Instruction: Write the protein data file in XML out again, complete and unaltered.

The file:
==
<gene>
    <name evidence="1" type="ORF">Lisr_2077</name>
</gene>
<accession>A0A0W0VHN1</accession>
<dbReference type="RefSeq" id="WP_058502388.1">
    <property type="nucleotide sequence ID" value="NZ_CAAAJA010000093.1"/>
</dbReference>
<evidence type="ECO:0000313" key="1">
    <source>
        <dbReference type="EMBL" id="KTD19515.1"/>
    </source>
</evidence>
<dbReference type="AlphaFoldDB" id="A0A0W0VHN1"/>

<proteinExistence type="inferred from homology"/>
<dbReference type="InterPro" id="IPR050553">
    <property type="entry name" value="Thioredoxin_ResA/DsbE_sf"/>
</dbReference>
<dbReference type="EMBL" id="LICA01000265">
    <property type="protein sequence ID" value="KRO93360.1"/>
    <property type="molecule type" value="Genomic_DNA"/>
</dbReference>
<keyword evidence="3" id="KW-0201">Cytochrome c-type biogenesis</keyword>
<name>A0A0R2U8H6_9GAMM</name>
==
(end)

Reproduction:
<gene>
    <name evidence="1" type="ORF">Lisr_2077</name>
</gene>
<accession>A0A0W0VHN1</accession>
<dbReference type="RefSeq" id="WP_058502388.1">
    <property type="nucleotide sequence ID" value="NZ_CAAAJA010000093.1"/>
</dbReference>
<evidence type="ECO:0000313" key="1">
    <source>
        <dbReference type="EMBL" id="KTD19515.1"/>
    </source>
</evidence>
<dbReference type="AlphaFoldDB" id="A0A0W0VHN1"/>

<proteinExistence type="inferred from homology"/>
<dbReference type="InterPro" id="IPR050553">
    <property type="entry name" value="Thioredoxin_ResA/DsbE_sf"/>
</dbReference>
<dbReference type="EMBL" id="LICA01000265">
    <property type="protein sequence ID" value="KRO93360.1"/>
    <property type="molecule type" value="Genomic_DNA"/>
</dbReference>
<keyword evidence="3" id="KW-0201">Cytochrome c-type biogenesis</keyword>
<name>A0A0R2U8H6_9GAMM</name>